Editorial Notes

Utter devastation in the Philippines: Inquirer

The paper says the Philippines will have to observe a Christmas marked by crushing crisis for the second year in a row.

Tricycles speeding past fallen coconut trees along a highway in Del Carmen town, Philippines, on Dec 20. PHOTO: AFP

MANILA (PHILIPPINE DAILY INQUIRER/ASIA NEWS NETWORK) - In parts of Visayas and Mindanao, the Christmas holiday that families and communities have been looking forward to as a break from the country's grinding pandemic hardships has just been obliterated.

Super typhoon Odette barrelled through central and southern Philippines last week after its first landfall on Thursday (Dec 16), with 3,286 villages and more than 1.81 million individuals finding themselves directly on its path.

The images resulting from that catastrophe are grim and the figures heartbreaking: At least 208 people dead per the latest reports; initial damage to infrastructure put at 20 billion peso (S$548 million); 3.8 million individuals living below the poverty line directly affected, with more than 400,000 of them fleeing their homes for higher and safer ground.

Odette, the 15th typhoon to ravage the country this year, made landfall at least nine times from Dec 16 to 17, packing maximum winds of 240 kph and dumping torrential rains that washed away roads and bridges and buried homes and people in mud.

The storm ripped roofs off homes and buildings, knocked down power lines and communication towers, uprooted trees, pushed barges aground, and flattened entire towns across 10 of the country's 17 regions. At least three million families were affected by the power outages. A total of 73 ports in Calabarzon, Mimaropa, the Visayas, and the Caraga regions were disabled by the storm, stranding 4,503 passengers, 2,245 cargoes, and 75 vessels. The typhoon blew out of the country on Saturday afternoon.

Immense and immediate help is needed by the survivors, and many citizens and civic groups have sprung to action to organise relief efforts. President Rodrigo Duterte, alas, in his first remarks about the calamity, seemed to offer little comfort when he dwelled instead on how government coffers have been "depleted" due to the pandemic, and so the administration must now scrounge around for emergency funds.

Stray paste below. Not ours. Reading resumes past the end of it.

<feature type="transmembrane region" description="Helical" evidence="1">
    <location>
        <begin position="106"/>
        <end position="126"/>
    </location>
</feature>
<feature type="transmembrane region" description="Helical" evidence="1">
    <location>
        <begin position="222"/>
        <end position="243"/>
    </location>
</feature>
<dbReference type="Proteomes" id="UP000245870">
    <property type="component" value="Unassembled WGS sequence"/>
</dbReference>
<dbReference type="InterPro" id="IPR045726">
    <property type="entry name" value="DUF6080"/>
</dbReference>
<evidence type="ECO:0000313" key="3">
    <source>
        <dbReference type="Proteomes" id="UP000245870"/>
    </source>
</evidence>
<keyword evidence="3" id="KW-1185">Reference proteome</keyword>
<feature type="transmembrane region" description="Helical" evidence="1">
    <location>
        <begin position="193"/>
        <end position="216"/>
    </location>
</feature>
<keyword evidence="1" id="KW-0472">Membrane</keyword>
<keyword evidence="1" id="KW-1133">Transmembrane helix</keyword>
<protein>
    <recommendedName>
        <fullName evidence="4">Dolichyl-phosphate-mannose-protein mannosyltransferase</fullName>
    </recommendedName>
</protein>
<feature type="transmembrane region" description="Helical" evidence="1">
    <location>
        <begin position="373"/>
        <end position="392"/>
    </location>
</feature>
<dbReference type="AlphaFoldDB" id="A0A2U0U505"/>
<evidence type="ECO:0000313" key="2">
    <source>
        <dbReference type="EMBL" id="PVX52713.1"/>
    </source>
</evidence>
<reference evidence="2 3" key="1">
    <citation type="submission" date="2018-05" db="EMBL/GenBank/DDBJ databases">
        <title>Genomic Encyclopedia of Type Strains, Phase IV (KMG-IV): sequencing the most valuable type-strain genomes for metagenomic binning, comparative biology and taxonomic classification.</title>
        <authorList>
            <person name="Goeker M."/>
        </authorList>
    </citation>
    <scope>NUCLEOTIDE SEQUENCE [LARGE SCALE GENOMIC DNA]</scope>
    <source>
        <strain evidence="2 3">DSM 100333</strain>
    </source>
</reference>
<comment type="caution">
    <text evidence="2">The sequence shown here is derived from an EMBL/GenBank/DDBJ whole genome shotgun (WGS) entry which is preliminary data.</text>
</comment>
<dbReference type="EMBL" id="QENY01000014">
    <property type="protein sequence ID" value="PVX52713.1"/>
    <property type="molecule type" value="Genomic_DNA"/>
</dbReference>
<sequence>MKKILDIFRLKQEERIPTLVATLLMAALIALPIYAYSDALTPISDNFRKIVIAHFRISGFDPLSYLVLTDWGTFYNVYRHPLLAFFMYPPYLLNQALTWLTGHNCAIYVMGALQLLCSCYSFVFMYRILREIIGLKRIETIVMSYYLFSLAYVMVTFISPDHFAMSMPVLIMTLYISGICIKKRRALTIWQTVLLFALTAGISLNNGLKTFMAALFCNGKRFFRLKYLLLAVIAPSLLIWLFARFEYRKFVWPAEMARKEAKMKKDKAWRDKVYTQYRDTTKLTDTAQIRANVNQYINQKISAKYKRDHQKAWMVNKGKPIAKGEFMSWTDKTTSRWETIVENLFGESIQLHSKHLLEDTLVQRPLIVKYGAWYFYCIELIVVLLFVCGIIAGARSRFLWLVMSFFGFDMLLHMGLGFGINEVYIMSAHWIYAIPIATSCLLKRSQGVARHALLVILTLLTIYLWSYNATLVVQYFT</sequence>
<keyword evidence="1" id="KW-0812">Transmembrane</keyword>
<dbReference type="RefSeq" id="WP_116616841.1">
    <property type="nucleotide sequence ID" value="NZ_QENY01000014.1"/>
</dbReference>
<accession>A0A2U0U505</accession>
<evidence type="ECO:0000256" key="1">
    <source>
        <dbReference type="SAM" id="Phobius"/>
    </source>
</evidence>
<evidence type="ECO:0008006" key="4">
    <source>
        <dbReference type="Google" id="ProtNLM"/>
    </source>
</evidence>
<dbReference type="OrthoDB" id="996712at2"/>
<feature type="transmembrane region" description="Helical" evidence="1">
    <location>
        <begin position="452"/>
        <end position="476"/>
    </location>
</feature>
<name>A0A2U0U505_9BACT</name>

Presidential messages could not get more dispiriting than that in the immediate wake of utter devastation and misery, but more than the inadequate words, the claim may not even hold water.

As senatorial candidate Neri Colmenares pointed out, the government has standing calamity funds allocated for disasters such as Odette, aside from the 12 trillion peso foreign borrowings that have more than doubled the country's 5.9 trillion peso debt from 2016.

"Even without the massive borrowings, there's still the calamity fund that spans two fiscal years, with a 20 billion peso budget for 2021. Whatever happened to that?" asked Mr Colmenares.

While pre-emptive evacuation was carried out in areas about to be hit by Odette, with school buildings and multi-purpose structures converted into shelters, relief goods pre-positioned, rescue boats lined up, emergency supplies put on the ready, and vaccination drives postponed as people hunkered down in anticipation of the storm's wrath, still, the disaster showed that some vital services continued to be overlooked-despite such severe storms lashing the country some 20 times a year, and the Covid-19 pandemic itself having surfaced a host of urgent disaster preparedness requirements.

At this late stage, for instance, why were local government units still bereft of satellite phones-an indispensable lifeline given catastrophic winds downing power lines and cellphone towers? According to the National Disaster Risk Reduction and Management Council, power was cut off in at least 71 towns and cities in Western, Central, and Eastern Visayas, the fate of the stricken areas coming to light only hours later.

In one municipality, relief goods went to waste after they got soaked by the relentless rain. Safe, sturdy, flood- and rainproof storage areas as well as evacuation centres should be a mainstay by now in vulnerable communities, but that necessity remains spottily implemented across the country. In the immediate aftermath of Odette, photos and videos showed survivors forced to ignore social distancing as they flocked to water and gas stations for safe drinking water and fuel, whose sources they had to identify on their own.

They will continue to need sustained assistance in the coming days and weeks. Foundations, schools, and private groups are calling for cash and relief aid from the citizenry; the most-needed items include blankets, hygiene kits, face masks and alcohol, bottled water, rice, and ready-to-eat food in easy-open cans, instant noodles, biscuits, powdered drinks like coffee, and cereal drinks. For details on how one can donate, visit sites such as giving.Ateneo.edu, ayalafoundation.org/donate, individualgiving@caritasmanila.org.ph, Tanging Yaman Foundation, and the Inquirer Foundation.

For the second year in a row, the country will have to observe a Christmas marked by crushing crisis - but also, hopefully, by tenacious compassion, empathy and generosity from all of us in response to it.

  • The Philippine Daily Inquirer is a member of The Straits Times media partner Asia News Network, an alliance of 23 news media entities.

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